7 reasons why you need to evaluate your payments technology

By: David Nunn

This article will explain why online retailers should evaluate their payments technology, and how to go about it.

  1. Decrease abandonment and increase conversion
  2. Reach more people
  3. Focus on what you do best
  4. Win more mobile sales
  5. Improve customer loyalty
  6. Make it easy to get paid
  7. Reach customers when it matters most

When it comes to payments, many merchants cling to the idea that if it isn't broken, don't fix it. With so many other things to think about, it's easy to reason: why mess with your payments technology?

Turns out, your payment system can have a direct impact on everything from conversion rates to customer loyalty.

A lot has changed in the world of payments — and in commerce — and the right technology can make all the difference between getting an edge and losing ground.

If you haven't recently, here are seven reasons why you should evaluate your payments technology.

1) Decrease abandonment and increase conversion

As a merchant in the digital space, you probably understand the importance of getting digital browsers to follow through on a transaction. What you may not realise is just how much payments matter.

In a recent survey of Northern Europeans, 83 per cent of respondents said they abandoned their carts; just 20 per cent “hardly ever" do so. Yes, people do change their minds, but poor user experiences are a common culprit. Two of the three biggest frustrations, according to the survey, were “favorite option is not available" (39 per cent) and “poor payment processes" (33 per cent).

Even small changes can have a big impact on revenue. Consider this: by improving checkout design alone, a large ecommerce site could boost conversion rates by more than 35 per cent, according to Baymard Institute estimates. Whether you're a growing startup or an established player, better conversion rates translate to better sales.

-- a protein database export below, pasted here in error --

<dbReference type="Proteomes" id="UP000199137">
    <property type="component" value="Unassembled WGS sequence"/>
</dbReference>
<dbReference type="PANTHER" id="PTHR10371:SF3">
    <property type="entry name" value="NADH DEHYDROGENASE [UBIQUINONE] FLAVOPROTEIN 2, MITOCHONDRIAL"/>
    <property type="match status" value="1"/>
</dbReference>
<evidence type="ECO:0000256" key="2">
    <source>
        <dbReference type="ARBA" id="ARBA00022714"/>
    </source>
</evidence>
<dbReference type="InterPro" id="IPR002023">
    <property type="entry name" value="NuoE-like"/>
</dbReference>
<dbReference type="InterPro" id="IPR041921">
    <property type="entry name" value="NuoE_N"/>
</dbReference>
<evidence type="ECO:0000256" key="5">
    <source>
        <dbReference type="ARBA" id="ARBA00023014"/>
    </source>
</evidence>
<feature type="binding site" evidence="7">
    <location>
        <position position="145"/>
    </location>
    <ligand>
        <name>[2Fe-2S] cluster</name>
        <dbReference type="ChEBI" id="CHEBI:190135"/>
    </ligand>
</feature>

2) Reach more people

Improving your payments tech isn't just about getting existing customers to follow through with purchases. It can also pave the way for new customers, whether through partnerships (more on contextual commerce in a bit) or by expanding your reach internationally.

If you aim to tap into a global audience, for example, you'll need to make sure your payments tech has what it takes to scale. There's more to it than currencies, compliance, security, and taxes.

Payment preferences and expectations can also vary by market. E-wallets account for more than half of all global ecommerce and are projected to reach 64 per cent by 2020, according to yStats. They are the most common form of payment in Western Europe, and represent more than a third of payments in Asia Pacific, North America, Latin America, and Eastern Europe.

3) Focus on what you do best

Whether you're a promising startup or an established multi-national, managing payments takes time and resources. It requires staying current on changing shopper preferences, compliance, and technology, as well as managing the day-to-day flow of payments.

One of the biggest drains: fraud management. On average, online retailers spend more than 7 per cent of their total annual revenue fighting fraud, according to Javelin Strategy and Research. Meanwhile, some of the very security measures designed to keep the bad guys out can lead to false positives — and declined transactions — for legitimate customers.

With so much at stake, it's important to reduce fraud-related losses, keep your customers’ sensitive information safe, approve more orders, and free up resources for what your company does best.

4) Win more mobile sales

With more people spending more time on their mobile devices, winning mobile sales should be easy. But while 30 per cent of Northern Europeans surveyed for Optimizely said they researched and browsed on their devices, just 22 per cent used the devices to complete transactions.